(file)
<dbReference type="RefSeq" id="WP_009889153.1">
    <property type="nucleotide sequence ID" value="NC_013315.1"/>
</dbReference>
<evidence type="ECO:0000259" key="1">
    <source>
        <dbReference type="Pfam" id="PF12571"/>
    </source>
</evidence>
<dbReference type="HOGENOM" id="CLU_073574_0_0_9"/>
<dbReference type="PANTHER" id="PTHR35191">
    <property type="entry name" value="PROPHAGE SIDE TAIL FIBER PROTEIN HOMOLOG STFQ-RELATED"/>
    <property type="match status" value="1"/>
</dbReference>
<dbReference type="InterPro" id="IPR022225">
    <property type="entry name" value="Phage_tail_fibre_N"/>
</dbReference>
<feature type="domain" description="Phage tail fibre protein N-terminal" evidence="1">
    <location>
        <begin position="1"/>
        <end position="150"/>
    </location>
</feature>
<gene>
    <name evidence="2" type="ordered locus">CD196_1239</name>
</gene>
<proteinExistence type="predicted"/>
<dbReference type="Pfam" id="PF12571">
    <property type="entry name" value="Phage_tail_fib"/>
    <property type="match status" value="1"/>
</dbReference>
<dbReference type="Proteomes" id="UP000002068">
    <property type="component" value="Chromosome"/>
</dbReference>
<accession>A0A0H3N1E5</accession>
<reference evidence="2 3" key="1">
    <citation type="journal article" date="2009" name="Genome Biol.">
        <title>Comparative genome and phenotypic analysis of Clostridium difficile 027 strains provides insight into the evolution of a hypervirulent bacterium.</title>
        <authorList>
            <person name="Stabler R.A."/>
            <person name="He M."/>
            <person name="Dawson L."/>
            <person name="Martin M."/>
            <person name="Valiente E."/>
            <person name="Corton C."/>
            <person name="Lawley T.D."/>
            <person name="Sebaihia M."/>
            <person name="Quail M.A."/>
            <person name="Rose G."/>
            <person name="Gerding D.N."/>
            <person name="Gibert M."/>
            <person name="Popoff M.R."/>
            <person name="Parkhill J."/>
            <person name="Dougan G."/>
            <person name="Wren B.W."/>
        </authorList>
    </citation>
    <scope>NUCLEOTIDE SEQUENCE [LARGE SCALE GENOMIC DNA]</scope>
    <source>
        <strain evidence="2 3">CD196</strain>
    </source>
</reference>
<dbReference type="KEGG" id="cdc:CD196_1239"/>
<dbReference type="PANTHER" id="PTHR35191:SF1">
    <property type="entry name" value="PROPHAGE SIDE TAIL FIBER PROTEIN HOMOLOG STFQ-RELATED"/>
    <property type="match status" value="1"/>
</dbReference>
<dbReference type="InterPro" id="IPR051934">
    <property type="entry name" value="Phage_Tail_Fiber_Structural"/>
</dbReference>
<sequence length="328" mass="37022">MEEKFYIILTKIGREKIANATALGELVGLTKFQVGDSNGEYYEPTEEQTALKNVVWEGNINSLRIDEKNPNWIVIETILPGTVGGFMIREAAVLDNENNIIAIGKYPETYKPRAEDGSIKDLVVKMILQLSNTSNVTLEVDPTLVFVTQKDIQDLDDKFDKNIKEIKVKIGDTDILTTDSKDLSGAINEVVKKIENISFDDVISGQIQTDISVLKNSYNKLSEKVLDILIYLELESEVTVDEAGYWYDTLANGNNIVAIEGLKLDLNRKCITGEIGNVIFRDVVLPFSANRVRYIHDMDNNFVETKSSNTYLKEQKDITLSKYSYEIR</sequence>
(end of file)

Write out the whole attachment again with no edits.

<dbReference type="RefSeq" id="WP_009889153.1">
    <property type="nucleotide sequence ID" value="NC_013315.1"/>
</dbReference>
<evidence type="ECO:0000259" key="1">
    <source>
        <dbReference type="Pfam" id="PF12571"/>
    </source>
</evidence>
<dbReference type="HOGENOM" id="CLU_073574_0_0_9"/>
<dbReference type="PANTHER" id="PTHR35191">
    <property type="entry name" value="PROPHAGE SIDE TAIL FIBER PROTEIN HOMOLOG STFQ-RELATED"/>
    <property type="match status" value="1"/>
</dbReference>
<dbReference type="InterPro" id="IPR022225">
    <property type="entry name" value="Phage_tail_fibre_N"/>
</dbReference>
<feature type="domain" description="Phage tail fibre protein N-terminal" evidence="1">
    <location>
        <begin position="1"/>
        <end position="150"/>
    </location>
</feature>
<gene>
    <name evidence="2" type="ordered locus">CD196_1239</name>
</gene>
<proteinExistence type="predicted"/>
<dbReference type="Pfam" id="PF12571">
    <property type="entry name" value="Phage_tail_fib"/>
    <property type="match status" value="1"/>
</dbReference>
<dbReference type="Proteomes" id="UP000002068">
    <property type="component" value="Chromosome"/>
</dbReference>
<accession>A0A0H3N1E5</accession>
<reference evidence="2 3" key="1">
    <citation type="journal article" date="2009" name="Genome Biol.">
        <title>Comparative genome and phenotypic analysis of Clostridium difficile 027 strains provides insight into the evolution of a hypervirulent bacterium.</title>
        <authorList>
            <person name="Stabler R.A."/>
            <person name="He M."/>
            <person name="Dawson L."/>
            <person name="Martin M."/>
            <person name="Valiente E."/>
            <person name="Corton C."/>
            <person name="Lawley T.D."/>
            <person name="Sebaihia M."/>
            <person name="Quail M.A."/>
            <person name="Rose G."/>
            <person name="Gerding D.N."/>
            <person name="Gibert M."/>
            <person name="Popoff M.R."/>
            <person name="Parkhill J."/>
            <person name="Dougan G."/>
            <person name="Wren B.W."/>
        </authorList>
    </citation>
    <scope>NUCLEOTIDE SEQUENCE [LARGE SCALE GENOMIC DNA]</scope>
    <source>
        <strain evidence="2 3">CD196</strain>
    </source>
</reference>
<dbReference type="KEGG" id="cdc:CD196_1239"/>
<dbReference type="PANTHER" id="PTHR35191:SF1">
    <property type="entry name" value="PROPHAGE SIDE TAIL FIBER PROTEIN HOMOLOG STFQ-RELATED"/>
    <property type="match status" value="1"/>
</dbReference>
<dbReference type="InterPro" id="IPR051934">
    <property type="entry name" value="Phage_Tail_Fiber_Structural"/>
</dbReference>
<sequence length="328" mass="37022">MEEKFYIILTKIGREKIANATALGELVGLTKFQVGDSNGEYYEPTEEQTALKNVVWEGNINSLRIDEKNPNWIVIETILPGTVGGFMIREAAVLDNENNIIAIGKYPETYKPRAEDGSIKDLVVKMILQLSNTSNVTLEVDPTLVFVTQKDIQDLDDKFDKNIKEIKVKIGDTDILTTDSKDLSGAINEVVKKIENISFDDVISGQIQTDISVLKNSYNKLSEKVLDILIYLELESEVTVDEAGYWYDTLANGNNIVAIEGLKLDLNRKCITGEIGNVIFRDVVLPFSANRVRYIHDMDNNFVETKSSNTYLKEQKDITLSKYSYEIR</sequence>